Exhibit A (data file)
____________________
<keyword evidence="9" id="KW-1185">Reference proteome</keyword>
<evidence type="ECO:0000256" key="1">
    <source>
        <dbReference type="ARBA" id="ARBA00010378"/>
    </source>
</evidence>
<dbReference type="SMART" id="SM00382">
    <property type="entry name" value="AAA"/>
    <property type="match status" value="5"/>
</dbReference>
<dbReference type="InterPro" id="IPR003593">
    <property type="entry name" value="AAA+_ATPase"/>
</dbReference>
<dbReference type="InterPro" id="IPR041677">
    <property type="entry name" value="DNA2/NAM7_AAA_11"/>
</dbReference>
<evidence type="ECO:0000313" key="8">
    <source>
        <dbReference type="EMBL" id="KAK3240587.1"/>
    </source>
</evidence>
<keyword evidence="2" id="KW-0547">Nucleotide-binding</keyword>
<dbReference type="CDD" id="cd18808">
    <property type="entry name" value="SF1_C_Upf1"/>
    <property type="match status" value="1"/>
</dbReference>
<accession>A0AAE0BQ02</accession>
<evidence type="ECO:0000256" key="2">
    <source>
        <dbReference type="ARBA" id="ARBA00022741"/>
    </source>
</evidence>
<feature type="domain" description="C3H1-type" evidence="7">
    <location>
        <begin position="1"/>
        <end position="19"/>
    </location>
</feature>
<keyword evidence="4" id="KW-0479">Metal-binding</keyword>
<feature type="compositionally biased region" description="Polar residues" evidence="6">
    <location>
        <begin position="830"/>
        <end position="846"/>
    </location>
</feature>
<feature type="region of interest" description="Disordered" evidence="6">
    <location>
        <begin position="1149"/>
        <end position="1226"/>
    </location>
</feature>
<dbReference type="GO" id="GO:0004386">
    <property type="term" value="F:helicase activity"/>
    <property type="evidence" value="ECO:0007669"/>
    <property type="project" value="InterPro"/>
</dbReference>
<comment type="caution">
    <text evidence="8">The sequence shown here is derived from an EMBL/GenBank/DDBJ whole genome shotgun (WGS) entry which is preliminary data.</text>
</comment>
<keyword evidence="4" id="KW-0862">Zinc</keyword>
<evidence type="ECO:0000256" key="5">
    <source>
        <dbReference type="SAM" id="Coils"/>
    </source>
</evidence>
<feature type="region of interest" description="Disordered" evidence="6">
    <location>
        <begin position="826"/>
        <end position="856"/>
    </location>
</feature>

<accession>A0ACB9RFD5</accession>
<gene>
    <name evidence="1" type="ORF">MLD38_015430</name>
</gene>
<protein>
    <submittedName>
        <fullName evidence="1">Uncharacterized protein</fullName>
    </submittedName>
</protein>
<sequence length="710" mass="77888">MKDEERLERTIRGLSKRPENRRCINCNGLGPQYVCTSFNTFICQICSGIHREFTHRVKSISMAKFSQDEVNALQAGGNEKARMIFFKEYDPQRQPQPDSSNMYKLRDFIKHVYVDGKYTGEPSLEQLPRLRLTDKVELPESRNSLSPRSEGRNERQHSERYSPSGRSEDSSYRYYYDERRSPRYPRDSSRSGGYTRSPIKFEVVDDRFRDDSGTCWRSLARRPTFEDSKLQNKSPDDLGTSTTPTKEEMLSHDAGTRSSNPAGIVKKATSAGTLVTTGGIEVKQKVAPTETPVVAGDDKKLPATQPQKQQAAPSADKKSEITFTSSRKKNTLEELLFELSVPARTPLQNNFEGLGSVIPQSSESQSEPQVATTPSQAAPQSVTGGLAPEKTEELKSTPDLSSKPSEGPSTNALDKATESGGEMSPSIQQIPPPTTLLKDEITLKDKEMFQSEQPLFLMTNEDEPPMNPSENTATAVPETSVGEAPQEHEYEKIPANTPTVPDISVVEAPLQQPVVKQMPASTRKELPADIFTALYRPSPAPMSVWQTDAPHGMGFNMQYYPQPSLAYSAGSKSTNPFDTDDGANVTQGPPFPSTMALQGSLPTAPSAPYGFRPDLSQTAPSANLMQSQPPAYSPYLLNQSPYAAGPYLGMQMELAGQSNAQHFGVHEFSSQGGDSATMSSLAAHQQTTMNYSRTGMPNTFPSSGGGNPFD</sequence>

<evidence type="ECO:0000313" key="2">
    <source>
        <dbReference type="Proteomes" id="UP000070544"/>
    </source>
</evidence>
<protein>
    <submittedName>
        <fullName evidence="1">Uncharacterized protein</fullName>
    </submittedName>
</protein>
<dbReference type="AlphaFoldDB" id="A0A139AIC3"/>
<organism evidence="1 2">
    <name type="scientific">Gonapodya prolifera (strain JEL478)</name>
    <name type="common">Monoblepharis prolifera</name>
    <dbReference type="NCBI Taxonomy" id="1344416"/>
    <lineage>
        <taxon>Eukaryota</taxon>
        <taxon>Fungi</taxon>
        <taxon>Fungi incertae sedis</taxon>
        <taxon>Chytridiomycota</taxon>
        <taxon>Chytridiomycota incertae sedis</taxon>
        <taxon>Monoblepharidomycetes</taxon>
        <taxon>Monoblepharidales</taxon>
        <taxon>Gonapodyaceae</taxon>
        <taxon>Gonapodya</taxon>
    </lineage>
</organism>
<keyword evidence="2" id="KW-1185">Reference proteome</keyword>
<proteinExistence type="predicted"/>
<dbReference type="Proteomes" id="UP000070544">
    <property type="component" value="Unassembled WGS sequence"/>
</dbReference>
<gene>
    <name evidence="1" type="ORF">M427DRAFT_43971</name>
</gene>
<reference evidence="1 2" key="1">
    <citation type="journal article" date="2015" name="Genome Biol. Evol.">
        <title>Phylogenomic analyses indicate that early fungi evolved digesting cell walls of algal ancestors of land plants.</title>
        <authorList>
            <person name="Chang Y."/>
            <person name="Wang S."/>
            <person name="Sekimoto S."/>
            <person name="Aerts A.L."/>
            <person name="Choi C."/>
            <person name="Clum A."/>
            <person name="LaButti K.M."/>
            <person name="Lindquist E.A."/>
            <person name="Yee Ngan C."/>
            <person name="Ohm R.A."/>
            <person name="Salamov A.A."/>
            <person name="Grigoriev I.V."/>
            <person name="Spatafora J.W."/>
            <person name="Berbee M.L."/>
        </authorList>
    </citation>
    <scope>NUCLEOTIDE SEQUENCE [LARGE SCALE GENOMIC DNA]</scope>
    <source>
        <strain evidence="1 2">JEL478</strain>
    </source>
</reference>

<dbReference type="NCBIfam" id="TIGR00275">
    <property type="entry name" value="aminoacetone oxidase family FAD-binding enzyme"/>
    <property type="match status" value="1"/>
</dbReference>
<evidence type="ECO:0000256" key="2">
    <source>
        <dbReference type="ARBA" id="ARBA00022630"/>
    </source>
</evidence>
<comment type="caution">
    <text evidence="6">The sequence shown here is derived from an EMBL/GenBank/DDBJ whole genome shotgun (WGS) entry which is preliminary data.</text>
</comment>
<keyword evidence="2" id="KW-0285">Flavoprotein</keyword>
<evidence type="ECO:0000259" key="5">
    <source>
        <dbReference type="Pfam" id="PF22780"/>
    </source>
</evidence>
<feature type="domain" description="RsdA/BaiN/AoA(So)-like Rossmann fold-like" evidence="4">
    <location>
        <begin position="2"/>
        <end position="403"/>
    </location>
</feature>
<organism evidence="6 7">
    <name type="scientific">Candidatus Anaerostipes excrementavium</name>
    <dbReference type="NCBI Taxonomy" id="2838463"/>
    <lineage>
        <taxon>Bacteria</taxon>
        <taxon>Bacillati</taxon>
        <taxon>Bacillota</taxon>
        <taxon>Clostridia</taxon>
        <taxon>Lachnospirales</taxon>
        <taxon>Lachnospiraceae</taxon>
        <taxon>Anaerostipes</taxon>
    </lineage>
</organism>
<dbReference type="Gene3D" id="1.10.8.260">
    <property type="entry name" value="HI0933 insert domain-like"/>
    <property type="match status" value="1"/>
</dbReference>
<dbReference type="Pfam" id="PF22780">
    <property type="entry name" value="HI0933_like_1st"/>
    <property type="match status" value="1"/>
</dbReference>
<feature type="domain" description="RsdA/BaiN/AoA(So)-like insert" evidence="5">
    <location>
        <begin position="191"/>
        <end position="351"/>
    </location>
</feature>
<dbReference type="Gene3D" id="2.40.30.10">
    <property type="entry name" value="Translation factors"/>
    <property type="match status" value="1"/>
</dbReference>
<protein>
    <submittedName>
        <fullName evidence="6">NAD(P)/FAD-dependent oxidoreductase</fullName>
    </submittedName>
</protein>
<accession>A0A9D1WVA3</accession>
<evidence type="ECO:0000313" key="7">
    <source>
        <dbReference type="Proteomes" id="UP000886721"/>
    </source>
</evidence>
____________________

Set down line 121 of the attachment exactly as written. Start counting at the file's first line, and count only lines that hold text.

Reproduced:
            <person name="Chang Y."/>